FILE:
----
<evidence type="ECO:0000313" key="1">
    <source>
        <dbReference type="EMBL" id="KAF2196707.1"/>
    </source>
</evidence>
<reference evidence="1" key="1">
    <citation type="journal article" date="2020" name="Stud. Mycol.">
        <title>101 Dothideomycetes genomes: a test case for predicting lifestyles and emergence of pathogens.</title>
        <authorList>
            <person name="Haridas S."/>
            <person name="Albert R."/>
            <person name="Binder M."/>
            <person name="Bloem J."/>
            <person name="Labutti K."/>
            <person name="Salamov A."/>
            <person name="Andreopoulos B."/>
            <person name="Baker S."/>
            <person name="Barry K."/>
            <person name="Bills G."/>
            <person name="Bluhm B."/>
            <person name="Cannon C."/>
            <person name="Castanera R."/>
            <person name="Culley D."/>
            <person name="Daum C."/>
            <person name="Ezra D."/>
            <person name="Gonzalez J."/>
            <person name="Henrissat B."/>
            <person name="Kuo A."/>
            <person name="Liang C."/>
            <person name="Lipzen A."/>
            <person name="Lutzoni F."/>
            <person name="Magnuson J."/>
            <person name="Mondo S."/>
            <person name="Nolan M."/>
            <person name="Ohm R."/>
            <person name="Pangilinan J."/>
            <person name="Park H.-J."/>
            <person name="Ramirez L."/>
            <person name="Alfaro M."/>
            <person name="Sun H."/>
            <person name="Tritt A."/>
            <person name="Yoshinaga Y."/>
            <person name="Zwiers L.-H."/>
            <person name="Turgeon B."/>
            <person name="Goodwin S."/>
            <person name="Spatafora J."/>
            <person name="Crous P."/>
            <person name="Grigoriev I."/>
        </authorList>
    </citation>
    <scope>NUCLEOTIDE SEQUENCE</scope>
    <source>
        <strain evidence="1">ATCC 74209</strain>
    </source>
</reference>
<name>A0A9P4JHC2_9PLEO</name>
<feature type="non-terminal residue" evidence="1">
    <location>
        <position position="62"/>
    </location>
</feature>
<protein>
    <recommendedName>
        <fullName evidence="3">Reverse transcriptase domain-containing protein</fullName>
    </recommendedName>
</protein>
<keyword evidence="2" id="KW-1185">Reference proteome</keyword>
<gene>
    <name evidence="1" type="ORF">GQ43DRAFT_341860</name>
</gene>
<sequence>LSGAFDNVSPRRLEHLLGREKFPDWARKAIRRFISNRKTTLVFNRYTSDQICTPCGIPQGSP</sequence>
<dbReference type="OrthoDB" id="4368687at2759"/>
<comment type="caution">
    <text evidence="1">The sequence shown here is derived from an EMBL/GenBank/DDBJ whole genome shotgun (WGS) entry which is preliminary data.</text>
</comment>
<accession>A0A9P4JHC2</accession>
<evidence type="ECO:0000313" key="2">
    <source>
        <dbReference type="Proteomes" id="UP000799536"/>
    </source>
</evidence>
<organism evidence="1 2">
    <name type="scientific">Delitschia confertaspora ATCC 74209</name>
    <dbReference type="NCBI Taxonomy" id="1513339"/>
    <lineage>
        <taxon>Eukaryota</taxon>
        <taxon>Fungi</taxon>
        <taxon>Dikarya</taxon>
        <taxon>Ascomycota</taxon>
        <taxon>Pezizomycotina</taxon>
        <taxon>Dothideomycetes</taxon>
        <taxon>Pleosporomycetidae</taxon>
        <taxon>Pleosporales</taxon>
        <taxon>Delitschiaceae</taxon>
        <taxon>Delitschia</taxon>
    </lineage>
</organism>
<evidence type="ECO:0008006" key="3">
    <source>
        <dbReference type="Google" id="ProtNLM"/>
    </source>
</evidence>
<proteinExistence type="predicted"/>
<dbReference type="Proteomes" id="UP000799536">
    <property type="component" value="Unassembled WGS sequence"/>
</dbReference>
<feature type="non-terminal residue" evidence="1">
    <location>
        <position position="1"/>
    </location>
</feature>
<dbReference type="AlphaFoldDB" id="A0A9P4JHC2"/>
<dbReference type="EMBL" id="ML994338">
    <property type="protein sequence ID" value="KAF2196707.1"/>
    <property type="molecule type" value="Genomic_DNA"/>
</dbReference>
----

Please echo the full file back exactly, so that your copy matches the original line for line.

<evidence type="ECO:0000313" key="1">
    <source>
        <dbReference type="EMBL" id="KAF2196707.1"/>
    </source>
</evidence>
<reference evidence="1" key="1">
    <citation type="journal article" date="2020" name="Stud. Mycol.">
        <title>101 Dothideomycetes genomes: a test case for predicting lifestyles and emergence of pathogens.</title>
        <authorList>
            <person name="Haridas S."/>
            <person name="Albert R."/>
            <person name="Binder M."/>
            <person name="Bloem J."/>
            <person name="Labutti K."/>
            <person name="Salamov A."/>
            <person name="Andreopoulos B."/>
            <person name="Baker S."/>
            <person name="Barry K."/>
            <person name="Bills G."/>
            <person name="Bluhm B."/>
            <person name="Cannon C."/>
            <person name="Castanera R."/>
            <person name="Culley D."/>
            <person name="Daum C."/>
            <person name="Ezra D."/>
            <person name="Gonzalez J."/>
            <person name="Henrissat B."/>
            <person name="Kuo A."/>
            <person name="Liang C."/>
            <person name="Lipzen A."/>
            <person name="Lutzoni F."/>
            <person name="Magnuson J."/>
            <person name="Mondo S."/>
            <person name="Nolan M."/>
            <person name="Ohm R."/>
            <person name="Pangilinan J."/>
            <person name="Park H.-J."/>
            <person name="Ramirez L."/>
            <person name="Alfaro M."/>
            <person name="Sun H."/>
            <person name="Tritt A."/>
            <person name="Yoshinaga Y."/>
            <person name="Zwiers L.-H."/>
            <person name="Turgeon B."/>
            <person name="Goodwin S."/>
            <person name="Spatafora J."/>
            <person name="Crous P."/>
            <person name="Grigoriev I."/>
        </authorList>
    </citation>
    <scope>NUCLEOTIDE SEQUENCE</scope>
    <source>
        <strain evidence="1">ATCC 74209</strain>
    </source>
</reference>
<name>A0A9P4JHC2_9PLEO</name>
<feature type="non-terminal residue" evidence="1">
    <location>
        <position position="62"/>
    </location>
</feature>
<protein>
    <recommendedName>
        <fullName evidence="3">Reverse transcriptase domain-containing protein</fullName>
    </recommendedName>
</protein>
<keyword evidence="2" id="KW-1185">Reference proteome</keyword>
<gene>
    <name evidence="1" type="ORF">GQ43DRAFT_341860</name>
</gene>
<sequence>LSGAFDNVSPRRLEHLLGREKFPDWARKAIRRFISNRKTTLVFNRYTSDQICTPCGIPQGSP</sequence>
<dbReference type="OrthoDB" id="4368687at2759"/>
<comment type="caution">
    <text evidence="1">The sequence shown here is derived from an EMBL/GenBank/DDBJ whole genome shotgun (WGS) entry which is preliminary data.</text>
</comment>
<accession>A0A9P4JHC2</accession>
<evidence type="ECO:0000313" key="2">
    <source>
        <dbReference type="Proteomes" id="UP000799536"/>
    </source>
</evidence>
<organism evidence="1 2">
    <name type="scientific">Delitschia confertaspora ATCC 74209</name>
    <dbReference type="NCBI Taxonomy" id="1513339"/>
    <lineage>
        <taxon>Eukaryota</taxon>
        <taxon>Fungi</taxon>
        <taxon>Dikarya</taxon>
        <taxon>Ascomycota</taxon>
        <taxon>Pezizomycotina</taxon>
        <taxon>Dothideomycetes</taxon>
        <taxon>Pleosporomycetidae</taxon>
        <taxon>Pleosporales</taxon>
        <taxon>Delitschiaceae</taxon>
        <taxon>Delitschia</taxon>
    </lineage>
</organism>
<evidence type="ECO:0008006" key="3">
    <source>
        <dbReference type="Google" id="ProtNLM"/>
    </source>
</evidence>
<proteinExistence type="predicted"/>
<dbReference type="Proteomes" id="UP000799536">
    <property type="component" value="Unassembled WGS sequence"/>
</dbReference>
<feature type="non-terminal residue" evidence="1">
    <location>
        <position position="1"/>
    </location>
</feature>
<dbReference type="AlphaFoldDB" id="A0A9P4JHC2"/>
<dbReference type="EMBL" id="ML994338">
    <property type="protein sequence ID" value="KAF2196707.1"/>
    <property type="molecule type" value="Genomic_DNA"/>
</dbReference>